As if facing elimination in the 2012 NBA Finals wasn’t enough to worry about, Oklahoma City Thunder star forward Kevin Durant just had another troubling situation added to his proverbial plate.
According to the LA Times, Durant, who is scheduled to take on Lebron James and the Miami Heat later tonight for Game 5 of the NBA Finals, is getting sued over his nickname, “Durantula.”
In court documents obtained by TMZ, guitarist Mark Durante — who played with The Aliens, Public Enemy, The Next Big Thing and the Slammin Watusis in the 1980s — claims he trademarked the moniker in 1993 and that Durant has been cashing in on it without his permission.
In response to the allegations, Durant’s representatives have sent letters to the guitarist saying that “Kevin does not use the term as a nickname and has no intention of doing so,” according to the suit.
Durante, however, points out that Nike has used the nickname to launch a shoe campaign — and adds that KD himself signed “Durantula” on basketballs that are for sale through his website.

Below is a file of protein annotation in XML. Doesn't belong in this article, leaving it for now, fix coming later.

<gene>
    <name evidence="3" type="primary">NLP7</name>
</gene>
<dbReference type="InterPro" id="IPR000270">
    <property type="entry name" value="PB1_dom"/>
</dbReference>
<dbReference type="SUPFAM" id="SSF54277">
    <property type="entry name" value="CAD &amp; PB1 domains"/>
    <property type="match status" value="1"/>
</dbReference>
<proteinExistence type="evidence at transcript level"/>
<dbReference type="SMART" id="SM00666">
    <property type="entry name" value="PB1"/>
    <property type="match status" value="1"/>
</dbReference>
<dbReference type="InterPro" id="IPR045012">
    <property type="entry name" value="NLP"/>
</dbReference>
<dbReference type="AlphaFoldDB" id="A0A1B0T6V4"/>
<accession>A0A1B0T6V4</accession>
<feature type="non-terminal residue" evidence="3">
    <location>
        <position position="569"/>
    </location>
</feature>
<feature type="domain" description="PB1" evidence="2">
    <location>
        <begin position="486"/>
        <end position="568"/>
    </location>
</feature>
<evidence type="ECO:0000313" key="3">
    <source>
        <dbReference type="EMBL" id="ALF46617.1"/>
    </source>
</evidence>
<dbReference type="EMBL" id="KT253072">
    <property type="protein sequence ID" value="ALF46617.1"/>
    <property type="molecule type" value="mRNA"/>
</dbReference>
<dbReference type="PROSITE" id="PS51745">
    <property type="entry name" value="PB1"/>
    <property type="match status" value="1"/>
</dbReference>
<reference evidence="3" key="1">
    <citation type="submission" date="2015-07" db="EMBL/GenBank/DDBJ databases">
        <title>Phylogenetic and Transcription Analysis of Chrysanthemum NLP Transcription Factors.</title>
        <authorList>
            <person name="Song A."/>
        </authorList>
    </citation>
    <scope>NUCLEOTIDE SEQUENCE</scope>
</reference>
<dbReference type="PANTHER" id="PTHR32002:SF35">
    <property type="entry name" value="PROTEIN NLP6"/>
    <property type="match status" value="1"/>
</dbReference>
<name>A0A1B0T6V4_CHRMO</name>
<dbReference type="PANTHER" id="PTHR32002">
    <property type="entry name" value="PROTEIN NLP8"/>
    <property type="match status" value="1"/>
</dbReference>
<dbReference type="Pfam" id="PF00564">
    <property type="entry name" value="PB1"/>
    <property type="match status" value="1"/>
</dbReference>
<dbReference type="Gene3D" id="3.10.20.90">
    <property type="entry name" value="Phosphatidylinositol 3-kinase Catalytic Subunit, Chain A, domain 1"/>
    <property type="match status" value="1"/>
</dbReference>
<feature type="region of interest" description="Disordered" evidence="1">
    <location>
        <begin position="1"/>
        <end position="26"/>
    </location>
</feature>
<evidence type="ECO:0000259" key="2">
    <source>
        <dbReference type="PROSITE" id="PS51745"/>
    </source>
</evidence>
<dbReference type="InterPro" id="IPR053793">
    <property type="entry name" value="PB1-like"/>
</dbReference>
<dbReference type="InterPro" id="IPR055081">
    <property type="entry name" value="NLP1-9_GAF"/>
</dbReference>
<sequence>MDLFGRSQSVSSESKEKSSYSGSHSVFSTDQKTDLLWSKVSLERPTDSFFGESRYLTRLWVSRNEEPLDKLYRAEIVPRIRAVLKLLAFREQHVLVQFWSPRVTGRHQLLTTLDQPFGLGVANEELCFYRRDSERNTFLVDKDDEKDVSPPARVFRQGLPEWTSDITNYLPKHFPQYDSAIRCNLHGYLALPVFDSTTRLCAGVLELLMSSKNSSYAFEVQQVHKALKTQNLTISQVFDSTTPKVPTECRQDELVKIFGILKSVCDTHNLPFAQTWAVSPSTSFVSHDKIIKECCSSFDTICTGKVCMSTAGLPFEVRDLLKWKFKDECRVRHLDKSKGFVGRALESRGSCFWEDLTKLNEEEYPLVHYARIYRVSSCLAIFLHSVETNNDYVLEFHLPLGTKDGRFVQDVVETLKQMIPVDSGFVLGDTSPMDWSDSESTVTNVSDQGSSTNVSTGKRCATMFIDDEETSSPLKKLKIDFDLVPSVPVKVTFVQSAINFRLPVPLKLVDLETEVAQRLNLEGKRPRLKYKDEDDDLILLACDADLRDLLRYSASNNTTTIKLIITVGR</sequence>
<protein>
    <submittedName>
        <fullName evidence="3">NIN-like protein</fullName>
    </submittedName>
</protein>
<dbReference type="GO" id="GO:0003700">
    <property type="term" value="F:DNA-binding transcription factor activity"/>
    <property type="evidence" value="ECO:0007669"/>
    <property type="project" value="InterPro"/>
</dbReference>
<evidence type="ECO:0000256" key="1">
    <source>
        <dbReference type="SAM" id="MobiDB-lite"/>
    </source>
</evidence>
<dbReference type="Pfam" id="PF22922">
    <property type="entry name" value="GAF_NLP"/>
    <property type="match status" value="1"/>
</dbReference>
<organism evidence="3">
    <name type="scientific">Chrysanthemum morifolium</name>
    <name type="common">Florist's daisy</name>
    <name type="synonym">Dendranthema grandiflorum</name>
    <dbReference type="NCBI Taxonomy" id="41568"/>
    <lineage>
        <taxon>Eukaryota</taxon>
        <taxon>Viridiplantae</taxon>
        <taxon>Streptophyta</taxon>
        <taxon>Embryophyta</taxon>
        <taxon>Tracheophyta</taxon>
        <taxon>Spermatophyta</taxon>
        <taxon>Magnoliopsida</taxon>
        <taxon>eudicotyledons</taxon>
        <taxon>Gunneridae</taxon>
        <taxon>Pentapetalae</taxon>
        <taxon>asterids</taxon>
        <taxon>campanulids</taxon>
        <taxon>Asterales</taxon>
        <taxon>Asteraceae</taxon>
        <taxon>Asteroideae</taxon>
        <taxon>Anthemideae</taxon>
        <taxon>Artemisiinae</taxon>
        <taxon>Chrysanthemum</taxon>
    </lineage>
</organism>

TMZ reports that the guitarist is suing for damages and an injunction to stop Kevin Durant from using the name.
While I — a fairly avid hoops fan — have personally never heard Kevin Durant referred to as “Durantula,” a quick search on the interwebz turned up multiple listings for basketballs that were signed by the star where he additionally inscribed the moniker on the ball.
Though neither Durante or Durant could be reached for comment on the lawsuit, Marc Reiner, chair of the intellectual property group at Anderson Kill & Olick, told the Chicago Tribune that the guitarist could face a battle in attempting to hold on to his nickname because rock musicians and basketball stars are not direct competitors.
“Nicknames, even those rising to the level of ‘marketing identities,’ are often not exclusive,” he said, “and sometimes more than one entertainer/athlete has the same nicknames.”